An Inuk filmmaker takes a close look at the central role of seal hunting in the lives of the Inuit, the importance of the revenue they earn from sales of seal skins, and the negative impact...
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An Inuk filmmaker takes a close look at the central role of seal hunting in the lives of the Inuit, the importance of the revenue they earn from sales of seal skins, and the negative impact that international campaigns against the seal hunt have had on their lives.
Some of my earliest memories are of seal hunting as a family.
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An Unheard Voice in the Seal Hunt Debate
A well made documentary that covers the controversial issue of seal hunting from a largely overlooked perspective: that of the Inuit. In a region where conventional, supermarket food is either unavailable or incredibly expensive, they depend on hunting, including seal hunting, for food, and rely on the sale of sealskins for an income, enough to cover essentials like ammunition and gasoline for their snowmobiles. This precarious economy was disrupted when animal rights activists, outraged by the Atlantic baby seal hunt, succeeded in having sealskins banned in Europe. The ban caused what is described as the Inuit version of the Great Depression. Widespread poverty, forced relocation, and even an increase in suicide resulted.
The film covers the realities of seal hunting among the Inuit, simply but clearly. It explains why hunting is indispensable in this northern environment, and its significance to Inuit culture. When a seal is killed, its meat feeds not only one family, but typically is shared among the entire community. Seal hunting, including the sale of by-products like sealskin, is described as "an ethical and sustainable economy that feeds people..." We see that the sale of sealskins is, in most cases, a home business, rather than a huge, money-making industry. Individuals prepare, dry, and sell the sealskins to provide what is often the sole source of money for the family. The film follows a group of Inuit representatives as they work to publicize the suffering the sealskin ban inflicts on their people, to convince animal-rights activists that their actions have tragic consequences for the Inuit, and even address the European Union prior to a vote on the seal ban. Their efforts are often ingenious, although they admit that it is difficult to even convince Europeans to acknowledge Inuit concerns as significant, or to distinguish Inuit hunting from animal cruelty.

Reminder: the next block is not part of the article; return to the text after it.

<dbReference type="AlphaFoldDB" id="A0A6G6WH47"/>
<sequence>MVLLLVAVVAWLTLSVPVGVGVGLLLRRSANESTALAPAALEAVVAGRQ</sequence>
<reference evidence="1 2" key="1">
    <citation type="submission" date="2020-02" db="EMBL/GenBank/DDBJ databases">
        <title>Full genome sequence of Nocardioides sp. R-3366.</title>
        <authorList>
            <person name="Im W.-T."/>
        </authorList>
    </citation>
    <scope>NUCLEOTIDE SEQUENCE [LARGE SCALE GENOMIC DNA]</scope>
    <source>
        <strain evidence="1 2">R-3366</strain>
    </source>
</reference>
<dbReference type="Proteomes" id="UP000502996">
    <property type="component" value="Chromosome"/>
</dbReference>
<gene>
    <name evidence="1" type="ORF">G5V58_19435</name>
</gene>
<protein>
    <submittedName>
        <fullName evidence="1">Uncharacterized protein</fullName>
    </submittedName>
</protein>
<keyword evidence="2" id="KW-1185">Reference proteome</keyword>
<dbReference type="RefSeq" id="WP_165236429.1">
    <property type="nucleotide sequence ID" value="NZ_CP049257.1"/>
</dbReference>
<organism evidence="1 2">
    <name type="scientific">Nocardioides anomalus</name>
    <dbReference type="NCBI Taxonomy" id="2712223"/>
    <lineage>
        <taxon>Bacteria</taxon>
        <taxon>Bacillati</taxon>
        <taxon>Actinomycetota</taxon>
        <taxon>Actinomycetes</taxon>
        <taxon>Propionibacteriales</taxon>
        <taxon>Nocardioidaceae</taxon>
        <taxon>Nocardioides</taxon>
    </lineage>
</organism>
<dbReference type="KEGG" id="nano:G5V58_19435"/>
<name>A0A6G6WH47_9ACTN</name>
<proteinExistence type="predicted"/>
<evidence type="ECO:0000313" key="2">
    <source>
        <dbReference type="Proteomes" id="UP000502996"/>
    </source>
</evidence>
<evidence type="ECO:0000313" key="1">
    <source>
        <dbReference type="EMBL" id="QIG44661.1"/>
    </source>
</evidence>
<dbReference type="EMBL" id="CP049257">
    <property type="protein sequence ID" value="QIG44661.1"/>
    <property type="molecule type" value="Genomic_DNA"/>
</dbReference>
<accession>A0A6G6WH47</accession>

An interesting part of the film is a digression into cultural differences which hold the Inuit back from successful opposition. The Inuit have a strong cultural aversion to conflict and to open expressions of anger. This gives the anti-sealers a constant advantage during public demonstrations, something the Inuit representatives try to find ways around.
The film succeeds brilliantly in getting the concerns of the Inuit people across to an audience largely unfamiliar with their way of life, and possibly ignorant of how the seal ban has affected them. Their love of their northern landscape, their sense of community, their determination to preserve their way of life, are all expressed clearly, and should gain the sympathy of all but the most intractable viewers. Writer/director Alethea Arnaquq-Baril serves as guide and narrator, making a rarely heard perspective accessible to all.
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